nose dipped, and the submersible followed the slope down.
The ballast stones were still there at four hundred feet. And at five
hundred. In fact, the spread of debris seemed to be thickening. As they passed
through six hundred, they could make out other signs of the shipwreck 
plates, bottles, muskets, helmets. Intermingled with these items was something
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the interns had not seen before.
"Are thosetimbers ?" Dante asked incredulously, his face pressed up against
the acrylic of the sphere.
Vanover nodded. "Wood can't survive up on the reef, where the worms eat it.
But the deeper you go, the sea life is less dense, and the old ships last
longer  especially the parts that are buried in sand."
"That's an awful lot of stuff for one ship," observed Star. "Remember, half
of it's up on the reef. This debris has to stop somewhere."
Dante saw it first, but a moment later,Deep Scout 's lights illuminated it
for the others. About thirty feet below them, the slope suddenly flattened out
before dropping off again. This tilted plateau, seven hundred feet beneath the
waves, was the final resting place of the old ship.
Kaz stared. It was uncanny how sure of it he felt. Naturally, there was no
abandoned galleon listing there on the shelf. Yet the mound of debris half
buried in the ancient sand was shaped exactly like an old boat, bloated by
slow collapse over the centuries. As the vehicle drew closer, they could make
out anchors and cannons  even some of the wooden spine of a once-proud
sailing vessel.
There was only one thing that didn't make sense. "That's a whole ship," Kaz
mused with a frown. "Or most of it, anyway. How did a piece end up all the way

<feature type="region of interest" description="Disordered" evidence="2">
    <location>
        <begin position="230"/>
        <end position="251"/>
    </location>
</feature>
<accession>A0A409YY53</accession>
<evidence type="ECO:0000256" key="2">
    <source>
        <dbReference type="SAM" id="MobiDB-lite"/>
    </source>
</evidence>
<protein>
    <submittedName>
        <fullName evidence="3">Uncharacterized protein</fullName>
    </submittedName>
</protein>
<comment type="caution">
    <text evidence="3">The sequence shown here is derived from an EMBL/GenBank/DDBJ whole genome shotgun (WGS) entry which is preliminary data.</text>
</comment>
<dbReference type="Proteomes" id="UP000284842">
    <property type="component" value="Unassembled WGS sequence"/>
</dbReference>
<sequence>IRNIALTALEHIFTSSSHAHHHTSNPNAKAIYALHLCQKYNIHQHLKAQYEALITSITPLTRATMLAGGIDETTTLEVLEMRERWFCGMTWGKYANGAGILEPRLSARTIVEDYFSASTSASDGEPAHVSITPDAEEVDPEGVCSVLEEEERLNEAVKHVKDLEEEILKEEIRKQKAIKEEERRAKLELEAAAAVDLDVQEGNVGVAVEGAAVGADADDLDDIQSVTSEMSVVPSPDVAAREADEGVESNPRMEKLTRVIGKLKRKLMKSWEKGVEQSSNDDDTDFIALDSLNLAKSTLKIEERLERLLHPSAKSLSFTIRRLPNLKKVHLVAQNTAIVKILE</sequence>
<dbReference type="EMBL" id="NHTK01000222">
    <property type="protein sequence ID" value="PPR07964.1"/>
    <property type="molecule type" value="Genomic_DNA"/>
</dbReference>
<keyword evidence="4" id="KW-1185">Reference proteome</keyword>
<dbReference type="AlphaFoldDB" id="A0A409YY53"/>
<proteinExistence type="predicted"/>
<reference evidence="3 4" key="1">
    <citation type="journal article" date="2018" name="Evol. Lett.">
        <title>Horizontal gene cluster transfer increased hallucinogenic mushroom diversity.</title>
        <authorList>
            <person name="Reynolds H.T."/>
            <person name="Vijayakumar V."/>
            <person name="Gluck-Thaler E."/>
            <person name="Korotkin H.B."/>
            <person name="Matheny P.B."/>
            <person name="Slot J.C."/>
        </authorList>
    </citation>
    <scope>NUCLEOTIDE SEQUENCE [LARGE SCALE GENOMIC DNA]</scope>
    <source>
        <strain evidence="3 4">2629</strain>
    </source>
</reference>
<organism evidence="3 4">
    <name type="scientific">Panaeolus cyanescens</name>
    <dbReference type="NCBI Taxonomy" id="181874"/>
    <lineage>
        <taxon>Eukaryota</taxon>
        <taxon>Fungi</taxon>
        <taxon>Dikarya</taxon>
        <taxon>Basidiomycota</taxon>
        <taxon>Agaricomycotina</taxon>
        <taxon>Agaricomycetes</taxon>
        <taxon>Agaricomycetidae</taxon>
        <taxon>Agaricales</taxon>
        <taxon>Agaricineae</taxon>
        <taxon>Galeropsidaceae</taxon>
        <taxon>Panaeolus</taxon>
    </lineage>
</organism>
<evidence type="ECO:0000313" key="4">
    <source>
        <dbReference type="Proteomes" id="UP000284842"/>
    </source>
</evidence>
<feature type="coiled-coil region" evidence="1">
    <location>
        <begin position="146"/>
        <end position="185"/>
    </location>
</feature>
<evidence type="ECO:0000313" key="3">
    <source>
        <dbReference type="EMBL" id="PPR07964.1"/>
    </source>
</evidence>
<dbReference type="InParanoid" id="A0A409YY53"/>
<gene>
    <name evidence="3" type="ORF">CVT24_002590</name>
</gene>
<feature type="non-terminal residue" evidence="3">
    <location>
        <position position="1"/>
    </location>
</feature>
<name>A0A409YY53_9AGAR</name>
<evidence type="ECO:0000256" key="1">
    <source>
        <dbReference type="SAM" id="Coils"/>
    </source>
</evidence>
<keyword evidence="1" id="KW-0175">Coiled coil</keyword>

over on the reef where Cutter's digging?"
"There's no way this is the same boat," the captain decided. "Crazy as it
seems, you kids found two shipwrecks, not just one."
Adriana's eyes shone with excitement. "Two shipwrecks!"
"No!" Dante was alarmed. "Nuestra Seorawas the ship with the money!That's
what we need, not some old garbage scow that happened to sink next door!"
"Besides," put in Star, "what about the gold dust test? That said the
treasure washere , not up on the reef."
The acoustic trackerpinged as the five thought it over.
Captain Vanover spoke at last. "Let's give these manipulators a workout. If
we come up with a gold ingot, it won't make any difference what ship we're
pulling it out of." Skillfully, he dumped air and worked the thrusters
untilDeep Scout hovered directly over the remains of the old ship. Then he
reached for the controls that operated the submersible's mechanical arms.
The shape that exploded out of the darkness was longer than the submersible
itself, a living missile of pure speed and energy. Kaz saw the eye first,
blank and staring, a shiny black button the size of a clenched fist. He
recognized the creature instantly, even before the enormous mouth gaped open,
revealing row upon lethal row of crushing, ripping teeth.
Although he was safe behind five inches of solid acrylic, Kaz felt the terror
course through his body. For such an array of weaponry could only belong to
one fish in these waters.
It was Clarence, the monster tiger shark that had nearly taken his life three
weeks earlier.
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And before Kaz had time to scream, the two-ton body hurtled into the side
ofDeep Scout .
CHAPTER SIXTEEN
The vehicle lurched from the collision, tossing its occupants like socks in a
dryer.
"It's  " Before Kaz could make the identification, he smacked heads with
Adriana and went down hard.
"Clarence!" Dante rasped, picking himself up off the deck. "He's trying to
eat the sub!"
"Hang on, people!" ordered Vanover, clinging to the controls. "He can't hurt
us in here!"
At that moment, the enormous shark struck the hull again, knockingDeep Scout
over on its side. Kaz was pressed against the glass, his face contorted with [ Pobierz całość w formacie PDF ]